Google is best known for its mighty search engine, but Google’s reach goes far beyond that. Google has its hands in nearly every aspect of the online world. In the past several years Google has launched Gmail, an email service; Chrome, it’s own web browser; Maps, a mapping service; and dozens of applications and software services such as Alerts, Docs, Sketch-Up, Picasa, and many, many more. Here are some of the best from 2009.
Launched in June of 2009, Google Squared presents your word search in a spreadsheet type grid. Unlike its search engine, it does not provide links to web pages on the topic, however. Instead, Google Squared retrieves and organizes the data you’re in need of, and allows you to build, modify, and refine the spreadsheet “square” through further web searches. Google said: “It essentially searches the Web to find the types of facts you might be interested in, extracts them and presents them in a meaningful way.”
This easy to use Gmail function allows you to keep track of your To-Do List. To use on your computer, simply enter Gmail, click Tasks on the left hand side bar and enter your tasks. The tasks automatically show up on your calendar, which can be found on the top toolbar in Gmail. To modify your tasks, use the actions toolbar. Gmail Tasks can also be used on your mobile browser, and an iGoogle widget is available for your homepage. Gmail Tasks was launched in July.
Designed for Android phones, My Tracks is a free download that enables users to record where they’ve been (their “tracks”), display their tracks on a map, and share their tracks via online services. The map shows elevation, time, speed, distance, and other live statistics. Way points and positions are shown on Google Maps, either in map mode or satellite mode, and track data can be also be uploaded and shared on Google Maps. Requires internet connection.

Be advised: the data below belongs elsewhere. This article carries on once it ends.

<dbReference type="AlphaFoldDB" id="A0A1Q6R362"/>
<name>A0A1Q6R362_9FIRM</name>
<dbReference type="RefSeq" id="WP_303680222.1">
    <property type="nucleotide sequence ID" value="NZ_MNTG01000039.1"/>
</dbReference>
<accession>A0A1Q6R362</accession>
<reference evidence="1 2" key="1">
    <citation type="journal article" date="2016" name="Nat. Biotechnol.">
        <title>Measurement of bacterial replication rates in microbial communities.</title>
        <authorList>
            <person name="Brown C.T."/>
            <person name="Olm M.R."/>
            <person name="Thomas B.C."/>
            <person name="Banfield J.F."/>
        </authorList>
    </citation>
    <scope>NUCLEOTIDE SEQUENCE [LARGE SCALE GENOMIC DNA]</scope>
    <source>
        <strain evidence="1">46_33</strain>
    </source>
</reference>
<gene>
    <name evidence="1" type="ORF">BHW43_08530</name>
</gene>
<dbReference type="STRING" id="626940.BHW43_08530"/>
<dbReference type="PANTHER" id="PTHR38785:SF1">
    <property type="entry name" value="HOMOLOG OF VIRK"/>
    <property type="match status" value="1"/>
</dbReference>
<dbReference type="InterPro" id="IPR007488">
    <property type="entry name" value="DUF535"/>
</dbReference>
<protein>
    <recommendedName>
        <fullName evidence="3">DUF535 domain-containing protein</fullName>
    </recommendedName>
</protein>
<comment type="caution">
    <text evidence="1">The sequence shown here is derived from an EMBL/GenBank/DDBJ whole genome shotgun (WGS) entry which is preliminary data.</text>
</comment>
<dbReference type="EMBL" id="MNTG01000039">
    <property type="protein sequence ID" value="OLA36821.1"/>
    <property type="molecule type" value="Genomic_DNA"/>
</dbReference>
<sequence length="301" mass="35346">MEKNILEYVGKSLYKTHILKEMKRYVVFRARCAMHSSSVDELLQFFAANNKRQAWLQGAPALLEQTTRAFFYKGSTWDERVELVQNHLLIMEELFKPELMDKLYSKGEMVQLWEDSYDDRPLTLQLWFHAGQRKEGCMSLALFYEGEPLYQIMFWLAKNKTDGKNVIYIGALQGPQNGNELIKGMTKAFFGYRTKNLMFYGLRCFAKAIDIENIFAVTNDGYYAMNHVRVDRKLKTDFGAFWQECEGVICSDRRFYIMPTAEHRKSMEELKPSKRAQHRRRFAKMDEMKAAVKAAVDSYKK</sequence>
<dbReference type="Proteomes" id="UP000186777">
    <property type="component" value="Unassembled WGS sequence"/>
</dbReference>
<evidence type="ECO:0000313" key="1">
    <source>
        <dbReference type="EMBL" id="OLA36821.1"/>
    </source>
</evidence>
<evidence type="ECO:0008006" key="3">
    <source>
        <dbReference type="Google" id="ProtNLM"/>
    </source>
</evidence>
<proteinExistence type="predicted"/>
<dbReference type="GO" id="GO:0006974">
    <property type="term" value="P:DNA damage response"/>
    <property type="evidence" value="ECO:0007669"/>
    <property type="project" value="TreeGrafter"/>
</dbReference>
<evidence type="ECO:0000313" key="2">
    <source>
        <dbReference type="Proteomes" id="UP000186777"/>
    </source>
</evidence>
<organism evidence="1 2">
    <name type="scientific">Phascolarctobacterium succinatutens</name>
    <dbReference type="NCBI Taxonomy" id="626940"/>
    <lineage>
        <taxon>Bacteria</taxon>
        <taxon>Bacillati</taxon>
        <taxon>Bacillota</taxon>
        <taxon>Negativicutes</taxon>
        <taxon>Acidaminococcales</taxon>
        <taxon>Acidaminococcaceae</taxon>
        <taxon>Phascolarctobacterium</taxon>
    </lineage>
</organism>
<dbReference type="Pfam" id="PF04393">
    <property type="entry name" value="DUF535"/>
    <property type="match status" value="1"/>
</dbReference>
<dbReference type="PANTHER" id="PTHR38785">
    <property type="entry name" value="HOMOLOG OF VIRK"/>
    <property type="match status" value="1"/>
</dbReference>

Introduced in September, Google Sidewiki is a free browser plug-in toolbar that installs alongside the Google Toolbar. It shows users comments about any page on the internet, and allows any user to publish their own comments about a web page or topic. Sidewiki entries can be shared on Twitter, Facebook, Blogger, and other social media sites.
Use your Android phone to find planets, constellations, stars, and other celestial objects. Just point your phone at the night sky, and Sky Map will use your phone’s GPS, accelerometer, and compass to produce a Star Map based on your location. In manual mode, you can search for constellations by flicking through space or searching the database. To find what you’re looking for in the night sky, Sky Map’s arrow system will guide you. Click the link above to watch a video about Sky Map.
Part of Google Labs, Fast Flip is based on a magazine’s presentation of content. Users can “flip” through pages to find stories, click on the page, and be taken directly to the publisher’s website. Content is grouped by categories so it’s easy to find, and topics are generated automatically by stories coming online. Readers can vote on articles, and if an article receives enough votes, it will be added to the Recommended section. Fast Flip users can also use their Google account to see which stories their contacts like, and to personalize their content. Currently, Fast Flip works on the iPhone and Android mobile devices as well as your PC.
Look forward to Google Wave, a real-time collaboration and communication tool.